Recessive Osteogenesis Imperfecta: Prevalence and Pathophysiology of Collagen Prolyl-3-Hydroxylation Complex Defects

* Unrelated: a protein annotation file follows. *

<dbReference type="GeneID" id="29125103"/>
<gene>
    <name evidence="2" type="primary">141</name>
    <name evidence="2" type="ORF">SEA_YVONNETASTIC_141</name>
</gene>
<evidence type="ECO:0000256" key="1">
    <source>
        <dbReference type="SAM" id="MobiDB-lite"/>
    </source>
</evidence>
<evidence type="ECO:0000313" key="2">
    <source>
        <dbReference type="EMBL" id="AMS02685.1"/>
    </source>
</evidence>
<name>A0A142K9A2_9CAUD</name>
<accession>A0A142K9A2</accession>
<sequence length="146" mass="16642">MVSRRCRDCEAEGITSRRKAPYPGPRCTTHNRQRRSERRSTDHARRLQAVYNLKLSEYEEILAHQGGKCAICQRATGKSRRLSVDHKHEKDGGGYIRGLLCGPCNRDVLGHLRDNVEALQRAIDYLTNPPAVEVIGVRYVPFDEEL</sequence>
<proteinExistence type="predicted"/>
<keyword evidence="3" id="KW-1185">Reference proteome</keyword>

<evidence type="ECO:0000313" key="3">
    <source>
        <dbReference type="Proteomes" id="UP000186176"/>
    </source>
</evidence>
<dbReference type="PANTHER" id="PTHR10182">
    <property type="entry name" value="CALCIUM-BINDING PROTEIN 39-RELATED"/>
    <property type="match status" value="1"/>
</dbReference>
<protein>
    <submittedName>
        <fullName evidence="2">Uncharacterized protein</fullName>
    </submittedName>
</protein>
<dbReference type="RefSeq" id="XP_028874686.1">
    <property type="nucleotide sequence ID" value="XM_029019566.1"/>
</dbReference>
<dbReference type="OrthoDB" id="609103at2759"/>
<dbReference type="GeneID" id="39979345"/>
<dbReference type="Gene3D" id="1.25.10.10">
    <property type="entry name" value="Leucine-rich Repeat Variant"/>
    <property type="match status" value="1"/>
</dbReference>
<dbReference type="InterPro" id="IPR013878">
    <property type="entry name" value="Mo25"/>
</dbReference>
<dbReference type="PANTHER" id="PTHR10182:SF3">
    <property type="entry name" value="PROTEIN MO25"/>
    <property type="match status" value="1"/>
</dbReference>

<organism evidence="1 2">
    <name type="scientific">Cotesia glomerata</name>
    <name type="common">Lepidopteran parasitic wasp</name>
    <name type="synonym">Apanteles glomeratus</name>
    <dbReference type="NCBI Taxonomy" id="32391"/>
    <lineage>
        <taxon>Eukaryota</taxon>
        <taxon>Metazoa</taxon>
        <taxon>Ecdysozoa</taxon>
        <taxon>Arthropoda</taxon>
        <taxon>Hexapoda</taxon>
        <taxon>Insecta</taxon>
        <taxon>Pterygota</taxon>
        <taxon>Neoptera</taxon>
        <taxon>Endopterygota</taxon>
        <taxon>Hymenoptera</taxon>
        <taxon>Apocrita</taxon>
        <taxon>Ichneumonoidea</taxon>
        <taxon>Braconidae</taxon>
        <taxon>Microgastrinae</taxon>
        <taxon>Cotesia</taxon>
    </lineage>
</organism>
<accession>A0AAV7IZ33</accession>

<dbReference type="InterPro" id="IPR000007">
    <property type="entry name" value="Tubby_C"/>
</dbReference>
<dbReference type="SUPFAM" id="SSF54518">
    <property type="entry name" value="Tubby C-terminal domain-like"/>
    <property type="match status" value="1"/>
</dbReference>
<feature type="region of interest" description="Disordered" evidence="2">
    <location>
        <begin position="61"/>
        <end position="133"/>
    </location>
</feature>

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Osteogenesis Imperfecta (OI) is a clinically and genetically heterogeneous heritable bone dysplasia occurring in 1/15,000-20,000 births. OI is a collagen-related disorder, with the more prevalent dominant forms caused by defects in the genes encoding the α1 and α2 chains of type I collagen (COL1A1 and COL1A2). Rare recessive forms of OI are caused by deficiency of proteins required for collagen post-translational modifications or folding. We identified deficiency of components of the ER-resident collagen prolyl 3-hydroxylase (P3H) complex as a cause of recessive OI. The P3H complex, consisting of prolyl 3-hydroxylase 1 (P3H1), cartilage-associated protein (CRTAP) and cyclophilin B/peptidyl-prolyl isomerase B (CyPB/PPIB), modifies the α1(I) P986 and α2(I) P707 residues of type I collagen. The most common P3H complex defects occur in LEPRE1, the gene encoding P3H1, and over one-third of these cases are due to a founder mutation we identified among individuals of West African and African American descent. Our screening of contemporary cohorts revealed that 0.4% of African Americans and nearly 1.5% of West Africans are carriers for this mutation, predicting a West African frequency of recessive OI due to homozygosity for this mutation at 1/18,260 births, equal to de novo dominant OI. Furthermore, haplotype analysis of affected families was consistent with a single founder for this mutation, occurring 650-900 years ago (1100-1350 C.E.). Patients deficient in P3H1 and CRTAP have consistent bone phenotypes and collagen biochemistry. However, the rare cases of CyPB deficiency have variable findings distinct from P3H1/CRTAP. To clarify the OI mechanism of CyPB deficiency, we generated a Ppib knock-out mouse. In the absence of CyPB, only residual collagen prolyl 3-hydroxylation is detectable in KO cells and tissues. The delay in collagen folding in KO cells is further increased upon cyclophilin inhibition, supporting CyPB's role as an isomerase and the presence of redundancy for collagen ER PPIases. Site-specific alterations of collagen post-translational modification, particularly at residues involved in helical crosslinking, suggest that CyPB is critical to the function of collagen hydroxylases, especially LH1. Thus our studies indicate novel roles for CyPB, separate from the P3H complex, which directly and indirectly regulate collagen biosynthesis and bone development.